I’ve written several times about the tired distinction between management and leadership. It had its logic and purpose, and made the point may times. But never quite catered for the real life.In real life, leaders have to manage a few things as well, and managers, perhaps by the way they do so, say, perhaps innovative, may be leading the way.
I prefer management as the practice of making sure that the pieces of the car work, the oil is in the engine and the drivers are trained. What happens, or needs to happen, or is about to happen, is perhaps inevitable. It is part of being alive as an organization. You need to take care of this, and do it to high standards. But the inevitability of daily life may cloud the collective thinking and imply that this is all there is. This is what I meant when the other day I wrote: Mondays shape Tuesdays.
Growth, differentiation, transformation, aspiration, perhaps reinvention, and certainly going to the next stage of complexity and possibilities, require to seek the unpredictable, the new frontiers, small font or big font Frontiers. And this is where leadership comes in.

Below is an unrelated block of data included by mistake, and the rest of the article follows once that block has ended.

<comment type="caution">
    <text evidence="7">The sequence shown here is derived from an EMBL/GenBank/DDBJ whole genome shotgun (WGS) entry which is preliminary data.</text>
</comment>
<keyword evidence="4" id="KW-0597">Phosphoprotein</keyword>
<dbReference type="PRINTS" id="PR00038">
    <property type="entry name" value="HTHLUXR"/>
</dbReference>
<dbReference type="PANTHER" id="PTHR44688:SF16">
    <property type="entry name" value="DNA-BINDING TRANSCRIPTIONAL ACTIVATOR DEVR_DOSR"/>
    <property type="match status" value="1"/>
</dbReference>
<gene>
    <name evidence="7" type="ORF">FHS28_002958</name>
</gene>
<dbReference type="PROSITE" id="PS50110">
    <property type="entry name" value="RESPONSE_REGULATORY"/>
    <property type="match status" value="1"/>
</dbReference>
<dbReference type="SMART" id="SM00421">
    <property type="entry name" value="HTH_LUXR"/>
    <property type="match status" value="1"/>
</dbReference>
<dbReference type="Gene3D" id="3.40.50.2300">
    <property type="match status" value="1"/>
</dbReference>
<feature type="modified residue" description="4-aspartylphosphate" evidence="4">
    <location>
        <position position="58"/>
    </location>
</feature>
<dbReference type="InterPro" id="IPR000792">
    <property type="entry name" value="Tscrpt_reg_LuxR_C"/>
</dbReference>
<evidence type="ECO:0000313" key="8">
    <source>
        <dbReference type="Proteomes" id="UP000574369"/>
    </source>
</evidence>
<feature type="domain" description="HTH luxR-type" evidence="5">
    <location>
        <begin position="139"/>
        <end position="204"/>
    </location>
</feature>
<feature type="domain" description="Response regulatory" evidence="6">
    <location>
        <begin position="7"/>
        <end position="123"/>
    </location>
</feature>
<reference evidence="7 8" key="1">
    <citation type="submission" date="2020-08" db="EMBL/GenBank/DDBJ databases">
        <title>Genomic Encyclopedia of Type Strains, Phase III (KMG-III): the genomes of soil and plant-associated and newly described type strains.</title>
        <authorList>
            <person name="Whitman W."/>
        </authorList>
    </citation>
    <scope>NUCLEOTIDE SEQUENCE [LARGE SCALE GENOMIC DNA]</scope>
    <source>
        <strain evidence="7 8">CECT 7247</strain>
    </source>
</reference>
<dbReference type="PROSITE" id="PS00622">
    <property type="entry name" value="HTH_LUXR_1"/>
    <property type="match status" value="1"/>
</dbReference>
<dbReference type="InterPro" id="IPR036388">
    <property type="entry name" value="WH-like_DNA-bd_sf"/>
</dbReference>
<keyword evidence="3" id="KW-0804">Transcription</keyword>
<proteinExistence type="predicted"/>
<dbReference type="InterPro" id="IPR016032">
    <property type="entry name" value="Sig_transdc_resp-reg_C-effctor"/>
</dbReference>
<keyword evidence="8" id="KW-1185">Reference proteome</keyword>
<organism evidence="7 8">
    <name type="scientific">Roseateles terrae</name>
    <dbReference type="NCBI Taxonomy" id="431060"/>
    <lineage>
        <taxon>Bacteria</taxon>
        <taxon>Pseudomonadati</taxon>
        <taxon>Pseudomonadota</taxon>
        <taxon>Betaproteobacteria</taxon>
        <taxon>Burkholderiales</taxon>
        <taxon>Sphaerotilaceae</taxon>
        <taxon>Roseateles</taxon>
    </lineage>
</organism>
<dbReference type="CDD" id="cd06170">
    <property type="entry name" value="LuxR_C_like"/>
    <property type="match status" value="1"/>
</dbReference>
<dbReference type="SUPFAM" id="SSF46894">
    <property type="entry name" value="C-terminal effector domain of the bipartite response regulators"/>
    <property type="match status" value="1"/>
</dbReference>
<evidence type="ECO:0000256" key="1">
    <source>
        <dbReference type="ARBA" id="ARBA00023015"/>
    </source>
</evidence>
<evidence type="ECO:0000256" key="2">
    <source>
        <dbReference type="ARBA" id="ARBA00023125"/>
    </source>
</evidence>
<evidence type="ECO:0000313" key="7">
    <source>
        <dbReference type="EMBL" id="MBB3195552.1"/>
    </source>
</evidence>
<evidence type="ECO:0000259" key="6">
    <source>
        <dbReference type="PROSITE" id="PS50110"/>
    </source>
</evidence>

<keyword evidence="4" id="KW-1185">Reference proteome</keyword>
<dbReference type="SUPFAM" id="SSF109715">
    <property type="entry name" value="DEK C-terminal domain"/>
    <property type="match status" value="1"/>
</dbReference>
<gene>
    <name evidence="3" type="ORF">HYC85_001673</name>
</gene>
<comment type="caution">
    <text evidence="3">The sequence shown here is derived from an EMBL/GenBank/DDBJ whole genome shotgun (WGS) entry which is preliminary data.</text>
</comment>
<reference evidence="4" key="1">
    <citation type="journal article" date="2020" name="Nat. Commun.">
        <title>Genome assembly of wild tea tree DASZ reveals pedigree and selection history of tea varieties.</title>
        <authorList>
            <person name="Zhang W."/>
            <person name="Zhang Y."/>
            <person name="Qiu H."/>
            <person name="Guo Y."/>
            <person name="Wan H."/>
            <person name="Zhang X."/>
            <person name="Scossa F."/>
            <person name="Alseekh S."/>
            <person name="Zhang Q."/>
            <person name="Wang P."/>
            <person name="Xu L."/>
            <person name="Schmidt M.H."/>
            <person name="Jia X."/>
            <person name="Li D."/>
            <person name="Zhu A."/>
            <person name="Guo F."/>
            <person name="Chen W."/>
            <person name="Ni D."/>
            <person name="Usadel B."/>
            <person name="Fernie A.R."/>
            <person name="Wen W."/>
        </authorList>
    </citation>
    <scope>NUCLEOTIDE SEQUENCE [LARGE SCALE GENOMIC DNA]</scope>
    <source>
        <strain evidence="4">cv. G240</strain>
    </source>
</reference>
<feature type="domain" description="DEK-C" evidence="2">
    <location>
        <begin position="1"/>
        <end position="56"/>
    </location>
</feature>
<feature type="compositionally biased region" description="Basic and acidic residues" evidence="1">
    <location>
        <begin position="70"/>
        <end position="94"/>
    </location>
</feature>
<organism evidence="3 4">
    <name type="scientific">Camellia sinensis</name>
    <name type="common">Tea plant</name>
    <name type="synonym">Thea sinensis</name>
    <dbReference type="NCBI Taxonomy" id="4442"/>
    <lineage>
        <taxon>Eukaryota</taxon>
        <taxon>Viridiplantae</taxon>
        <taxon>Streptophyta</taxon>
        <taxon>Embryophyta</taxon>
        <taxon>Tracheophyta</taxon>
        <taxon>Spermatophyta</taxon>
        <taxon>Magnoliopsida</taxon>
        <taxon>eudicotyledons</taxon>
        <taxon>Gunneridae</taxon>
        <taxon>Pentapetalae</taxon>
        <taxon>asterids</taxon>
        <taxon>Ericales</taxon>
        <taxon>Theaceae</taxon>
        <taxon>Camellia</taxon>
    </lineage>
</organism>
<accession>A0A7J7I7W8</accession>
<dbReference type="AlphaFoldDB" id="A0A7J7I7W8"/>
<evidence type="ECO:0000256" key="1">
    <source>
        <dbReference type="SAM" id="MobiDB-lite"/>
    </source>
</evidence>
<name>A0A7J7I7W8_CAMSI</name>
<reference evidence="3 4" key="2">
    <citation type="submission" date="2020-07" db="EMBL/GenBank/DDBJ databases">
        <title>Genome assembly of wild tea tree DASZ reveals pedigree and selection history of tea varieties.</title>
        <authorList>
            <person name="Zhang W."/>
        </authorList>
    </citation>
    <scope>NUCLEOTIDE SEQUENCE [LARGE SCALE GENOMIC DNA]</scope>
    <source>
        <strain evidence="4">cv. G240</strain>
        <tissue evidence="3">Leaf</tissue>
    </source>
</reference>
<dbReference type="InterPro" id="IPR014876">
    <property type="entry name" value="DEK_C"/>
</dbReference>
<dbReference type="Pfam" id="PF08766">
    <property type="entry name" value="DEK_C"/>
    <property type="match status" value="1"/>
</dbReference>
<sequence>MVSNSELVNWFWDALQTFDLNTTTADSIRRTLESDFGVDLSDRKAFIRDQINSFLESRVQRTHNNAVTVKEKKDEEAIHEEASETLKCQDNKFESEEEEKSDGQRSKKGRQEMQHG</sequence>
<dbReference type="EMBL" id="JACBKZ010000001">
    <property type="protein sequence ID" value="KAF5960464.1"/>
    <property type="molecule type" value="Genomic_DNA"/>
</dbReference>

I don’t have a philosophical problem with the dual hat management/leadership. After all, the duality would only be a reflection of our social persona. We do that all the time in the family, in the social arena, the civil society. I don’t see why business should be so fundamentalist, other than insisting on a semantic convenience and prolonging the inertia of the terms. If you can be a father, a husband and a friend without being labelled schizophrenic, I don’t know why we can all be Managers, Leaders, Followers and Fellows.
In the end, the fundamental question is: what do I need to manage in the inevitability of tomorrow, and how can I imagine a day after tomorrow that is not a simple extrapolation of today.